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I am drawing svg line using D3.js. I want to improve performance by removing duplicate (x,y) points before adding to line path. What is the best way to do this in D3 or javascript. I am loading data from json file, for this test, but it might come in an array on server later.

See code snip and console output below.

Thanks for any help

        var x = d3.scale.linear().domain([xMin, xMax]).rangeRound([0, width]);
        var y = d3.scale.linear().domain([yMin, yMax]).rangeRound([height, 0]);

        var line = d3.svg.line()
            .x(function(d, i) { 
                var xPoint = x((i + 1) * xMult);
                console.log("xPoint= " + xPoint.toString()); 
                return xPoint; })
            .y(function(d) { 
                var yPoint = y(d);
                console.log("yPoint= " + yPoint.toString()); 
                return yPoint; })
            .interpolate("basis-open")
            .tension(0);


            ...


        // Add the valueline path.
        g.append("path")
            .attr("class", "line")
            .attr("d", line(data));


--------------------------------------------------
Console Output from two lines in code above
console.log("xPoint= " + xPoint.toString()); 
console.log("yPoint= " + yPoint.toString());
----------------------------------------------

xPoint= 0
yPoint= 24
xPoint= 0
yPoint= 24
xPoint= 1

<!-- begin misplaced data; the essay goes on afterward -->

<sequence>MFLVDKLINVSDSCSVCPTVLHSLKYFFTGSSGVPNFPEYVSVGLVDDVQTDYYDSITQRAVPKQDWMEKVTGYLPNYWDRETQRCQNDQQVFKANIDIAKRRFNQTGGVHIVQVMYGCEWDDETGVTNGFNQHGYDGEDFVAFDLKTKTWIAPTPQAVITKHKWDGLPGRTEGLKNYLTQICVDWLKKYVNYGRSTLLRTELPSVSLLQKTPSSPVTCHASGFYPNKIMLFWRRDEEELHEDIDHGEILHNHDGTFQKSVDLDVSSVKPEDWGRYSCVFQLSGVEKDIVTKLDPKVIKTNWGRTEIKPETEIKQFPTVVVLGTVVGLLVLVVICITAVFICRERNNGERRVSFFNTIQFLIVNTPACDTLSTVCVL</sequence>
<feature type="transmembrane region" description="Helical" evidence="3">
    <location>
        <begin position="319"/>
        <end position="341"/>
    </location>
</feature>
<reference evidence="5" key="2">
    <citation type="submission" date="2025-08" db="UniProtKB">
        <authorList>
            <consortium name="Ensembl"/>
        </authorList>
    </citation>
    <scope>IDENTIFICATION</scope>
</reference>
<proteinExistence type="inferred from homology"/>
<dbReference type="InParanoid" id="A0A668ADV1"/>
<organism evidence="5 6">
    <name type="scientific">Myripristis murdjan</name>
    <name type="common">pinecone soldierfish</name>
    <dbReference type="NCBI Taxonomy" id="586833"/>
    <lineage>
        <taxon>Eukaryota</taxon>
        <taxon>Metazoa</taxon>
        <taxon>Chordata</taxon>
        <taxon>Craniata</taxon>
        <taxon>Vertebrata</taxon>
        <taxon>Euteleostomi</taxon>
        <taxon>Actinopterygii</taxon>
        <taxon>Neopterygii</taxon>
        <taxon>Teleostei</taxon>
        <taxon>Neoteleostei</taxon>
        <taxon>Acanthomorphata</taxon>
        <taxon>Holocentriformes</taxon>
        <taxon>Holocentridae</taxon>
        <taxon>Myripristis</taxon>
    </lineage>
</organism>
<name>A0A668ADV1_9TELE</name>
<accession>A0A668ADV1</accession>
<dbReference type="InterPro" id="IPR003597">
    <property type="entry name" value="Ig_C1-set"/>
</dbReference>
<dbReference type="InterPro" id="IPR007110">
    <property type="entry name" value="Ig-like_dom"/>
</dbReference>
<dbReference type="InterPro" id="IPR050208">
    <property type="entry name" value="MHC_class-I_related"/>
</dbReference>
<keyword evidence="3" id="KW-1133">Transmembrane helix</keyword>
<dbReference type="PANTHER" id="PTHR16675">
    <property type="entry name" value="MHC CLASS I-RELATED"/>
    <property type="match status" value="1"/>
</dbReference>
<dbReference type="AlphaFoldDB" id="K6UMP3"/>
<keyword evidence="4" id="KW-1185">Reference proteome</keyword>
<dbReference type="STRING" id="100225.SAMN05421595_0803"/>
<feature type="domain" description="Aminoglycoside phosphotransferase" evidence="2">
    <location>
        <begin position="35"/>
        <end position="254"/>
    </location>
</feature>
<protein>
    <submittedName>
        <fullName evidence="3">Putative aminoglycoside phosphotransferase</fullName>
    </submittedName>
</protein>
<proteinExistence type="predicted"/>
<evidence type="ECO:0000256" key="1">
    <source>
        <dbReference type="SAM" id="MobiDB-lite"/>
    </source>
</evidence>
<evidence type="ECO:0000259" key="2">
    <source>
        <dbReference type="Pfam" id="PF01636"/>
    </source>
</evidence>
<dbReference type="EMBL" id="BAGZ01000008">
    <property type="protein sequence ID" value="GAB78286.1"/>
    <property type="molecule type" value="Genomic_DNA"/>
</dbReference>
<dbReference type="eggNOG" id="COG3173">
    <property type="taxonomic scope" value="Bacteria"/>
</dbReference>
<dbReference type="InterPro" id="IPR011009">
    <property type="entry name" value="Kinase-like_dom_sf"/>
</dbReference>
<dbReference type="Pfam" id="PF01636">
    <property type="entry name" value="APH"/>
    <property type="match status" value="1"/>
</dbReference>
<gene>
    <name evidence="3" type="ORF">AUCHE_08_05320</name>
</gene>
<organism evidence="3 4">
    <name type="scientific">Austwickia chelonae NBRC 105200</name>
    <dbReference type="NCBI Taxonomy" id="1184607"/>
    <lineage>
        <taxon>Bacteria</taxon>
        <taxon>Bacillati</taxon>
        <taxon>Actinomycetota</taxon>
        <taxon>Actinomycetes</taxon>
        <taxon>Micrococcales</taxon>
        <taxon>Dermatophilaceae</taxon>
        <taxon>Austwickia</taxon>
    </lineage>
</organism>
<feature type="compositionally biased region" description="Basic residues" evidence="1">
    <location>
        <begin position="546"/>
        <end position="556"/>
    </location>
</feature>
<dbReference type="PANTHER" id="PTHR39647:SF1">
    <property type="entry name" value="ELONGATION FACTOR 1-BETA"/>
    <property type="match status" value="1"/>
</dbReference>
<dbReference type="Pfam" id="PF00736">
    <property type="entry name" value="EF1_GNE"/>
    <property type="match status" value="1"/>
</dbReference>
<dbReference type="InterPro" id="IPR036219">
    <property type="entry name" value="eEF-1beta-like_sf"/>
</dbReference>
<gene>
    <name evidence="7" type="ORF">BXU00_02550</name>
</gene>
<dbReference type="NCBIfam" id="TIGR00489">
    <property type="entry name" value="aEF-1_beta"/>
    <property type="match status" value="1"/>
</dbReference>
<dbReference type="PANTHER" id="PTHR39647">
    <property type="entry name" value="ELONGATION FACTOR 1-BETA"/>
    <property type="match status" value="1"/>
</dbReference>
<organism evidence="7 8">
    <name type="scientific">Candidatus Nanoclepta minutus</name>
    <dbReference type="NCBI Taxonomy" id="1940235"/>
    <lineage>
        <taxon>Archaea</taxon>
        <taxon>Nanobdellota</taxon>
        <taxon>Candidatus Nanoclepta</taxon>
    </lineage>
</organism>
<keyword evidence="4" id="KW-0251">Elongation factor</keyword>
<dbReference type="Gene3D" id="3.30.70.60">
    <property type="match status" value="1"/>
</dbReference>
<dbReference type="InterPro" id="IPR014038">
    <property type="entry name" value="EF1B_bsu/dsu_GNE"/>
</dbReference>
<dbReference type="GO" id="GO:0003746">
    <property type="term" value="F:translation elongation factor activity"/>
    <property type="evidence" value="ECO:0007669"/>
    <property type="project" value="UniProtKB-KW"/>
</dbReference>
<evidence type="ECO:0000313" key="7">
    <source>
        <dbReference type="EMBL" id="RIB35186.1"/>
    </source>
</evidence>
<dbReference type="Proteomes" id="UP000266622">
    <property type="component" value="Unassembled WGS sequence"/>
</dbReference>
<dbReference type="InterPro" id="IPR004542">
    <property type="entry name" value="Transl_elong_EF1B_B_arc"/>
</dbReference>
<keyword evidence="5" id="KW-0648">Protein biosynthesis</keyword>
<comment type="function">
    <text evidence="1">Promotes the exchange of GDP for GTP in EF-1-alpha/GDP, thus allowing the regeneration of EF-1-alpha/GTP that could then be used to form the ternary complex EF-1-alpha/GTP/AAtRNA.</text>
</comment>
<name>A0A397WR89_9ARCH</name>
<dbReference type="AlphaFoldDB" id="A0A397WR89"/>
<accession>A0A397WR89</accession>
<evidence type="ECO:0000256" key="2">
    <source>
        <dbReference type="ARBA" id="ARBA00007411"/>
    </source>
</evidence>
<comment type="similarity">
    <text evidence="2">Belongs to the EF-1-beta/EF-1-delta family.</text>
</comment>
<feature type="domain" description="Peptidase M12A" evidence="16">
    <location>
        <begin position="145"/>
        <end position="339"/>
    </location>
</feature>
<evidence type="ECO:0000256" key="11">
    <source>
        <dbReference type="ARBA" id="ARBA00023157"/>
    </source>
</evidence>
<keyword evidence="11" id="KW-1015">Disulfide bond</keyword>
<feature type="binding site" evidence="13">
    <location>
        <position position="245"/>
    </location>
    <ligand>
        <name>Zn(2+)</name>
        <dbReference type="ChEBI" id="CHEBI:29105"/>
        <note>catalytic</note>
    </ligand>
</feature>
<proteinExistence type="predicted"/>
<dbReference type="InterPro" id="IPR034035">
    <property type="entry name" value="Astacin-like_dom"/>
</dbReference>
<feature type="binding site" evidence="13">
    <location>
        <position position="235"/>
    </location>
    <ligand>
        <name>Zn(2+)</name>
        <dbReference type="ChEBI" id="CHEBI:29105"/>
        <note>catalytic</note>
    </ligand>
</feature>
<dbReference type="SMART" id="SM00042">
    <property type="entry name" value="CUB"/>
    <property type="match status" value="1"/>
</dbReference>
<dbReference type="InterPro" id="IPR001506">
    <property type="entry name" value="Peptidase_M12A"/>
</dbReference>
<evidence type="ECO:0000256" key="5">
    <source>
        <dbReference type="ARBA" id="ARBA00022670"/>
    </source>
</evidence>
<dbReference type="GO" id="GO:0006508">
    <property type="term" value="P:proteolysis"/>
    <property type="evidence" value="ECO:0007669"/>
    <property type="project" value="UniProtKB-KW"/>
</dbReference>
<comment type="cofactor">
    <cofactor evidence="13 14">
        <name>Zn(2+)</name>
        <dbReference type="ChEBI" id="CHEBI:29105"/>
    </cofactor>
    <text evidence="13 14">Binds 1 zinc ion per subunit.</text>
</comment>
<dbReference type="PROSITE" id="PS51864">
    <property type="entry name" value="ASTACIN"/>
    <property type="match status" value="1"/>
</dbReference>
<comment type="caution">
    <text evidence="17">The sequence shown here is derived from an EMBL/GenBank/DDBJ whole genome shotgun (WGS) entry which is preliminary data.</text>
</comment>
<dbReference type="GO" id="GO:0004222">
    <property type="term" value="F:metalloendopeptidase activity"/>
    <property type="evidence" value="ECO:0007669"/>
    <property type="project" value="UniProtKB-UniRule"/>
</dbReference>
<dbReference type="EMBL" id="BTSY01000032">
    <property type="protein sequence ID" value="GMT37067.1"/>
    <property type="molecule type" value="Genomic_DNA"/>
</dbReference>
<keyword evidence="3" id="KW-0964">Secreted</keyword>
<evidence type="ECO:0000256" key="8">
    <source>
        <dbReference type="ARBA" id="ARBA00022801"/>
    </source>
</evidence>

yPoint= 24
xPoint= 1
yPoint= 24
xPoint= 1
yPoint= 24
xPoint= 1
yPoint= 24
xPoint= 2
yPoint= 24
xPoint= 2
yPoint= 25
xPoint= 2
yPoint= 25
xPoint= 2
yPoint= 24
xPoint= 3
yPoint= 25
xPoint= 3
yPoint= 25
xPoint= 3
yPoint= 25
xPoint= 3
yPoint= 25
xPoint= 4
yPoint= 25 
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2 Answers 2

I'd use underscore _.uniq method passing a custom iterator function (as in JS {} !== {}).

Something like this (adapted to your own context)

_.uniq(data, false, function( d1, d2 ) {
    return (d1.x === d2.x && d1.y === d1.y);
});
share|improve this answer

The issue with uniq though is that you are removing duplicate points regardless of their positioning within the array. For a polygon of points or lines of points, you only really want to remove consecutive duplicate points. Here is an example of how to do that using JavaScript.

var point1 = { x: 0, y: 24 };
var point2 = { x: 1, y: 24 };
var point3 = { x: 2, y: 24 };
var point4 = { x: 2, y: 25 };

var points = [point1, point1, 
              point2, point2, point2, point2, 
              point3, 
              point4, point4, 
              point3];

var pointsAreEqual = function(point1, point2) {
    return point1.x === point2.x && point1.y === point2.y;
}

var removeConsecDupes = function(items, itemsAreEqual) {
    var previous, results = []; 

    var callback = function(value, index) {
        if (index === 0 || !itemsAreEqual(previous, value)) {
            results.push(value);
        }   
        previous = value;
    }   
    items.forEach(callback);

    return results;
}

var results = removeConsecDupes(points, pointsAreEqual);

console.dir(results);

results:

[ { x: 0, y: 24 },
  { x: 1, y: 24 },
  { x: 2, y: 24 },
  { x: 2, y: 25 },
  { x: 2, y: 24 } ]
share|improve this answer
    
Thanks for the help, I will play with data some. However, I was really looking for a more D3.js centered approach. Problem is The actually line points come from scaled data d3.scale. and not from actual data. –  Joe Cane Mar 8 '13 at 22:12

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